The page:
Sandeep Unnithan, in his impeccable style in his article in India Today on 18 January 2021 has given an overview of the dangers that our security system faces, and a dark prophesy in veiled references to the chasm where we may be heading. With no Naib Subedar Bana Singh or Colonel Narendra Bull Kumar to assist us in crossing the crevices of willful ignorance in taking affirmative action, are we at a crossroads to lassitude and passivity, or is the Indian State looking to ramp up adequately to meet the future threats?
The fourteen battles that shaped the destiny of India were, the Battle of Hydapses, the Second Battle of Tarain, the three battles of Panipat, the sieges of Chittor and Haldighati, the Battle of Buxar, the Battle of Plassey, Kashmir 1947, 1962 Indo-China War, 1965 and 1971 Indo-Pak wars and the Kargil conflict. Five of these have occurred in the last 74 years, the other nine over the previous 2272! The obvious historical trend suggests that India may quite possibly have a serious conflict in the not too distant a future.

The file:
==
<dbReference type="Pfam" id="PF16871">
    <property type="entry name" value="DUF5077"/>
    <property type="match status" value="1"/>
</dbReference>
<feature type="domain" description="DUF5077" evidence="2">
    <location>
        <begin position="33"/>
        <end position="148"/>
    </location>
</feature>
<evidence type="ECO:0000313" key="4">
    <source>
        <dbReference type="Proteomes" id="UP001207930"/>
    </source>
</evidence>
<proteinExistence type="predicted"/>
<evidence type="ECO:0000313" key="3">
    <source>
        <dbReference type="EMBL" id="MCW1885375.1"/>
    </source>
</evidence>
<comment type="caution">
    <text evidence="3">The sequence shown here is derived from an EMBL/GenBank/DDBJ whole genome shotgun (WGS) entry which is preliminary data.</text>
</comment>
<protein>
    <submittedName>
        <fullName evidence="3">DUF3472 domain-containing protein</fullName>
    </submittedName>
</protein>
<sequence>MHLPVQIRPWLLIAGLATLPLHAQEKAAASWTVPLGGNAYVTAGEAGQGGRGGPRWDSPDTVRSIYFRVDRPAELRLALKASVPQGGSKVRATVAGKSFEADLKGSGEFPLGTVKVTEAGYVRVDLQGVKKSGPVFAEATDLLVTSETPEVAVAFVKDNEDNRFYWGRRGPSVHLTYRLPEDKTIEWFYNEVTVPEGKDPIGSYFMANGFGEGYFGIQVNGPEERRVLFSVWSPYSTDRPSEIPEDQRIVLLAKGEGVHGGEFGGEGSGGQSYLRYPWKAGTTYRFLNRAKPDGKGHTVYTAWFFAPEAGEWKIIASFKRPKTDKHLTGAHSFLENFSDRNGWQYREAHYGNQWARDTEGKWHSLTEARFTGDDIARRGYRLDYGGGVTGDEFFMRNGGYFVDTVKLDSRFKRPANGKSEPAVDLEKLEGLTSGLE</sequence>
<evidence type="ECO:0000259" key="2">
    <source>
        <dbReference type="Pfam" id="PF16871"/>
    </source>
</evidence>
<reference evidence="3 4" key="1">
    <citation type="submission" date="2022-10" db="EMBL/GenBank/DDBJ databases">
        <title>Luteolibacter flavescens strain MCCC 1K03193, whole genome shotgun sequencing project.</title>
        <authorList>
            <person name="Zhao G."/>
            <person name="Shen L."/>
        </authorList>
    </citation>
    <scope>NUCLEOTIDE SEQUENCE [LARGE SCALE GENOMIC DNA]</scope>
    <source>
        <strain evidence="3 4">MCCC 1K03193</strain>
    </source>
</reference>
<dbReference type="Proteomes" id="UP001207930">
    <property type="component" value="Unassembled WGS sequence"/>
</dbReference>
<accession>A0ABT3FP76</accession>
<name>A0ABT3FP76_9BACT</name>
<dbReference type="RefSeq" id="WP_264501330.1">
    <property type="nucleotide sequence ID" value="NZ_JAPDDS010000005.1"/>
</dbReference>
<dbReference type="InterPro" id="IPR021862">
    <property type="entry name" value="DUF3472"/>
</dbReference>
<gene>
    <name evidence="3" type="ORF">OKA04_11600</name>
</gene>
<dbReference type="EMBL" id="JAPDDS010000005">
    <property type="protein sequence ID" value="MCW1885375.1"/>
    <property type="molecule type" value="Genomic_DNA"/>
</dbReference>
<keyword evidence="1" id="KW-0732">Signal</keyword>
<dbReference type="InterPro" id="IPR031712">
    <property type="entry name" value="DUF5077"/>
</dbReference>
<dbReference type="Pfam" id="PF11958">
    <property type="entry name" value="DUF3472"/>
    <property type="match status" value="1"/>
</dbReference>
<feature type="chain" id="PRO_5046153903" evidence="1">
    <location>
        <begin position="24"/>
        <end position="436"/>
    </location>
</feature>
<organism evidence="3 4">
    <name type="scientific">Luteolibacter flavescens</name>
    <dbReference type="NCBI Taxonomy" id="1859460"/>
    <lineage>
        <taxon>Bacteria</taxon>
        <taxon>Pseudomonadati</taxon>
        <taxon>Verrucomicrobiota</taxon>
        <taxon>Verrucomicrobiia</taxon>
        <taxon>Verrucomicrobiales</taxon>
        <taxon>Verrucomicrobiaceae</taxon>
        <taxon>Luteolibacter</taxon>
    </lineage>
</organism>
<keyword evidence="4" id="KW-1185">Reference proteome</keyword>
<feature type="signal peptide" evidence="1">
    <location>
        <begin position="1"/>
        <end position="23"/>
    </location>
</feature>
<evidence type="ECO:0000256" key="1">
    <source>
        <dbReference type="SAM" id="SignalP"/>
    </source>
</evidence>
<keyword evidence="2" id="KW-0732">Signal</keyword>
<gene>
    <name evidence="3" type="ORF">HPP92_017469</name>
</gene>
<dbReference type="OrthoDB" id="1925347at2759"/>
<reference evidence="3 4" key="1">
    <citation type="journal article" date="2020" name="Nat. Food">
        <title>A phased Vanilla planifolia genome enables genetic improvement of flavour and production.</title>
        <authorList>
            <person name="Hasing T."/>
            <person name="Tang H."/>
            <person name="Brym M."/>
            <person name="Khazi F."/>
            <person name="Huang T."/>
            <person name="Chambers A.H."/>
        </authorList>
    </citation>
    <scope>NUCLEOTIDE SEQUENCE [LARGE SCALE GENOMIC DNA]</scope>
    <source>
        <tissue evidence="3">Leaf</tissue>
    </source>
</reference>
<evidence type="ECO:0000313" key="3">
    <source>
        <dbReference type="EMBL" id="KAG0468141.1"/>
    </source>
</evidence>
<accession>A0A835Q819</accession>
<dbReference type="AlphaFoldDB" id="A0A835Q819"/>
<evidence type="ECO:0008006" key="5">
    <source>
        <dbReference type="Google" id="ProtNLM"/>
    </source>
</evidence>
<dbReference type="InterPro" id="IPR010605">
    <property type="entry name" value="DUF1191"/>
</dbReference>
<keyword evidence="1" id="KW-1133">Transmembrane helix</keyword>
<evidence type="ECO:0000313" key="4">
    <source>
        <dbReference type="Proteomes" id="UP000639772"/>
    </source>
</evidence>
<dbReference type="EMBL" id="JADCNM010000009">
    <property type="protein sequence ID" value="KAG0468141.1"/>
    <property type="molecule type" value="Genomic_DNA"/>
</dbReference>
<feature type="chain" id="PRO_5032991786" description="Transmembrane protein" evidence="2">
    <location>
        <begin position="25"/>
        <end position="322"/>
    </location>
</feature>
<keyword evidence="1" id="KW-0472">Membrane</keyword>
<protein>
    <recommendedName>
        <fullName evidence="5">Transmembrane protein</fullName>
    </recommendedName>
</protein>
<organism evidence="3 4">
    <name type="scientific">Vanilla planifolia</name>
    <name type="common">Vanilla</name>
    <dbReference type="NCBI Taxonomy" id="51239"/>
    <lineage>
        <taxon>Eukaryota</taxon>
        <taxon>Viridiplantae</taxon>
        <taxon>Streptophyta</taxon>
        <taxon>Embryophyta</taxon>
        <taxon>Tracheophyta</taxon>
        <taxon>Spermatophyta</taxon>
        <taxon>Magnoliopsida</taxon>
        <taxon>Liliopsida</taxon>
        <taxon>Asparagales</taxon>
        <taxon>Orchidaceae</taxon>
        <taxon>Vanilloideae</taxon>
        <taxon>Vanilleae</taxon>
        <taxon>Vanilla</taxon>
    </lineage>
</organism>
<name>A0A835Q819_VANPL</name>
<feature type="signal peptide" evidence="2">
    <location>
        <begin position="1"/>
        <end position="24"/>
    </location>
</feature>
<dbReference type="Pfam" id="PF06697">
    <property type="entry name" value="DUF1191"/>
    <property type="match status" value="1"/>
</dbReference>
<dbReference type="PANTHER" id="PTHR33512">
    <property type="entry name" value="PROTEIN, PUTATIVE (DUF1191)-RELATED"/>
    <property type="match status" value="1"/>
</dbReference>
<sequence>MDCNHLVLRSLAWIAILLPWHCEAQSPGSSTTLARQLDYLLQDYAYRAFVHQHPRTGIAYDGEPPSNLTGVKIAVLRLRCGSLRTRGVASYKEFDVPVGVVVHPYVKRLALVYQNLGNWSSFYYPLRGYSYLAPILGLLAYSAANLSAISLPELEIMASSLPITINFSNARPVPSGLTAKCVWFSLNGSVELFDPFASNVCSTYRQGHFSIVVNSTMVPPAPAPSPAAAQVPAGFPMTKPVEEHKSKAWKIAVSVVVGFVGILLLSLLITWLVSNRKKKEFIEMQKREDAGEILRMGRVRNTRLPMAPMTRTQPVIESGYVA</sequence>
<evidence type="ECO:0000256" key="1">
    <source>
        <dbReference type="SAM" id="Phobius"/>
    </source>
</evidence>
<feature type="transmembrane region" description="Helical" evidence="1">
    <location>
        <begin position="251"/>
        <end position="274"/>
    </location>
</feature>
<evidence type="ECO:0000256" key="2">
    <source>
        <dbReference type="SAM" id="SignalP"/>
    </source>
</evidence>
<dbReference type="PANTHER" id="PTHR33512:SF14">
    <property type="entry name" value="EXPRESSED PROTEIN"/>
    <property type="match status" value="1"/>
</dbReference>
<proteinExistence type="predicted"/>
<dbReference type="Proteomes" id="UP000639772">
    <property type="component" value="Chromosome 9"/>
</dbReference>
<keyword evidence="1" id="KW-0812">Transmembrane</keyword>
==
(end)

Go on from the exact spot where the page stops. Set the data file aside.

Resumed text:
Conflict with our belligerent neighbours has been a constant of history since Independence and will remain so. With Pakistan, because of the nature of their governance, quality of the civic state and traditions and customs of the ruling elite, conflict is a distinct possibility. With China due to their growing pugnacity and ability to work as a state without restraints consequent to their economic and technological growth, conflict is a question of time. Unstable peace is what is likely to continue as a logical fallout in the interim.